- Yogi Bear's All-Star Comedy Christmas Caper had a Lonely Rich Kid stow away with Yogi and gang, who end up getting accused of kidnapping. The trope is summed up aptly when the dad confronts them:
Dad: Why would he leave with you? What could you possibly give him that I couldn't?
- On Invader Zim, Dib and Gaz suffer from an extreme version of this, as their father Professor Membrane is always either at his laboratory or working on some odd project in the basement. He often communicates with his children through floating video monitors rather than in person. To make things worse, most of his remaining interaction with Dib is spent on lamenting his "insanity" and/or pestering him to study "real science."
- One episode of Johnny Test had Johnny and Dukey enlisted by The Men in Black Black and White to help investigate an Obviously Evil-looking man by becoming friends with his daughter. Then it turned out it was the daughter who was evil, and plotting to destroy her father's pet food factory because he was too busy with work for her.
- Parodied in The Tick with the elderly supervillain The Terror and his son Charlie. Charlie accuses Terror of never spending any time with him when he was a child. Terror says he had to work, but also because Charlie was such a goody-two shoes, Terror didn't WANT to spend any time with him. For reference, Charlie became an insurance agent instead of a supervillain.
- In Adventure Time, Jake becomes the father to a litter of dog-rainicorn pups. However, his status as an adventuring hero means he's rarely around to see them. It doesn't help that the pups have reached adulthood in weeks, so all of Jake's attempts to bond come off as hopelessly immature and childish. One of them even tried to buy out Jake's house and force him to take a more "serious" job.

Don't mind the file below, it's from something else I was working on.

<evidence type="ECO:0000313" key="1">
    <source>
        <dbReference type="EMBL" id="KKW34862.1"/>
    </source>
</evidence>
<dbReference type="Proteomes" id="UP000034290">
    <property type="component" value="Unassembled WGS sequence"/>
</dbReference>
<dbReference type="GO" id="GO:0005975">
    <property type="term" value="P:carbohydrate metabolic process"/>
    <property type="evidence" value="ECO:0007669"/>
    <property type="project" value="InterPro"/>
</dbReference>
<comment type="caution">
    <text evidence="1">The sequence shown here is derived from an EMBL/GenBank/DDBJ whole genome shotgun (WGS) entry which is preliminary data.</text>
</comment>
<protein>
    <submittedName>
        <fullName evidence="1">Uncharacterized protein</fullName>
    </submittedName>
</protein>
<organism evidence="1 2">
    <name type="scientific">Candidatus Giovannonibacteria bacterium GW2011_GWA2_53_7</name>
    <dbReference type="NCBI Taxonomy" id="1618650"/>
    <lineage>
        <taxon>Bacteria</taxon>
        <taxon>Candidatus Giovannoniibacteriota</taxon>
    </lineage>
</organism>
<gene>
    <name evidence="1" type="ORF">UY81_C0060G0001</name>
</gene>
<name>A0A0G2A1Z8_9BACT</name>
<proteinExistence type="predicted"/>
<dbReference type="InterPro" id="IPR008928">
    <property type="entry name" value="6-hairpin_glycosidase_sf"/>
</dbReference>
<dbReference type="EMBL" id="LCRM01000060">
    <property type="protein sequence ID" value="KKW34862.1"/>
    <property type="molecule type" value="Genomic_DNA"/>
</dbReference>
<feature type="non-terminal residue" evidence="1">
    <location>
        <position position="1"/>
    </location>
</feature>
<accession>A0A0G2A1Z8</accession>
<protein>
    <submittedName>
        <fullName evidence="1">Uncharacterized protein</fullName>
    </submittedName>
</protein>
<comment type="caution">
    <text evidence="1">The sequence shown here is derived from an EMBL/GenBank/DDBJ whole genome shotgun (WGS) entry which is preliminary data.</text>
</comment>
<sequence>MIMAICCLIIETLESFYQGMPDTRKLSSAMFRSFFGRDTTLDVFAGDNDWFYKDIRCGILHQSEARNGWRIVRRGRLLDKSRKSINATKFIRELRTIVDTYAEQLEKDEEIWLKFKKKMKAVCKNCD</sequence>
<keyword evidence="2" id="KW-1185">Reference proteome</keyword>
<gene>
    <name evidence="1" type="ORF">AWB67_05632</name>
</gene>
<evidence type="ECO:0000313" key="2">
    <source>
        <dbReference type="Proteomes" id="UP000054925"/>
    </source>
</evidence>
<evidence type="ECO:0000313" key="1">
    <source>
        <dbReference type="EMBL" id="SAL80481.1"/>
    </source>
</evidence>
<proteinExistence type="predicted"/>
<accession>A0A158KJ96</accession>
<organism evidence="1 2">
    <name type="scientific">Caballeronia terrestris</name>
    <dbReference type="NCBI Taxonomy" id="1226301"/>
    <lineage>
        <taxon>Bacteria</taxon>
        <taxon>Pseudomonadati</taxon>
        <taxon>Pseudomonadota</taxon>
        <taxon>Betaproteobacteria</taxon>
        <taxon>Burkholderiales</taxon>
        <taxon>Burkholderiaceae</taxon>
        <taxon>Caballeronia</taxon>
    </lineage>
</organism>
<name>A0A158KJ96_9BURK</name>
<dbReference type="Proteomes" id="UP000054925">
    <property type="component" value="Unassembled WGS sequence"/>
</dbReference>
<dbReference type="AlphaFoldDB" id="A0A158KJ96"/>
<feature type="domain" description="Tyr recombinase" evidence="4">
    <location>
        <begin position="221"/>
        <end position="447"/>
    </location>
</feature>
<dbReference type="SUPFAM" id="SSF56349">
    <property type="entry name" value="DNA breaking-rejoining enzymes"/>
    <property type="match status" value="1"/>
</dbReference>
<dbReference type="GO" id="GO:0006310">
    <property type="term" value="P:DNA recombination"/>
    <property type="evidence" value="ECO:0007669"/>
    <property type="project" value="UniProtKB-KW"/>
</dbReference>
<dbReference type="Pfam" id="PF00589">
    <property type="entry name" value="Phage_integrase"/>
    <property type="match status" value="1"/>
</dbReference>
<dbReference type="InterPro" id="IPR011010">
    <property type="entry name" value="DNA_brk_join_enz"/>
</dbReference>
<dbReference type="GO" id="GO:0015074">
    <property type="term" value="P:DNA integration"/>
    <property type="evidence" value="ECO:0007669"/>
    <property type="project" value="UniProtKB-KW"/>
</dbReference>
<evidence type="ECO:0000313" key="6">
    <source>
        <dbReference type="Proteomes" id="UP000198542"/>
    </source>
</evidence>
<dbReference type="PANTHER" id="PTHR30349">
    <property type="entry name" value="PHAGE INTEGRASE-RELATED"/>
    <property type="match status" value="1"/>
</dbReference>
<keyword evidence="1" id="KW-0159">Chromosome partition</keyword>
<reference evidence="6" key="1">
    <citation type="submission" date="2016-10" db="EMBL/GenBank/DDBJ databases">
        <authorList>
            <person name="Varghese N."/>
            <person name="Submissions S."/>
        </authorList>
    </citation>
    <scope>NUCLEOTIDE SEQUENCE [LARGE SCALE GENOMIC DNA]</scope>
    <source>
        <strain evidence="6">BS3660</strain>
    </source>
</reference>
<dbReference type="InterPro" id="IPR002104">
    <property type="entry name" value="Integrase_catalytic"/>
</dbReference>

- Both of Macie's parents in As Told by Ginger are quite distant and they even forget her own 13th birthday. However they are horrified when they realise it, and the episode is about them trying to make it up to her.
- On Miraculous Ladybug, Adrien's father Gabriel is always busy with work. This is on top of keeping Adrien locked into a busy schedule of modeling work and lessons. At the end of "Simon Says" Adrien passive-aggressively rips into his dad for his distance. Secretly being a supervillain doesn't help Gabriel's case, either.
- Edd's parents from Ed, Edd n Eddy are implied to be this. Although they show that they love Edd through their sticky notes and homemade meals, they are implied to have demanding jobs. This hinders their interaction with their only son.
- Mocked in BoJack Horseman with Oxnard, Mr. Peanutbutter's Beleaguered Assistant, whom Mr. Peanutbutter all-but abducts after concocting another Zany Scheme. Oxnard had wanted to listen to the trope-naming "Cat's in the Cradle" with his son, who runs into the house to listen as his father's literally getting dragged to work.
Oxnard: No! The lyrics are too relevant! Don't do it. Noooooo!
- The canonical reason why Scootaloo's parents never appear in My Little Pony: Friendship Is Magic is because they're working all the time (which often leaves her in the custody of her two aunts). Their absence has left Scootaloo craving the attention of her Cool Big Sis figure Rainbow Dash.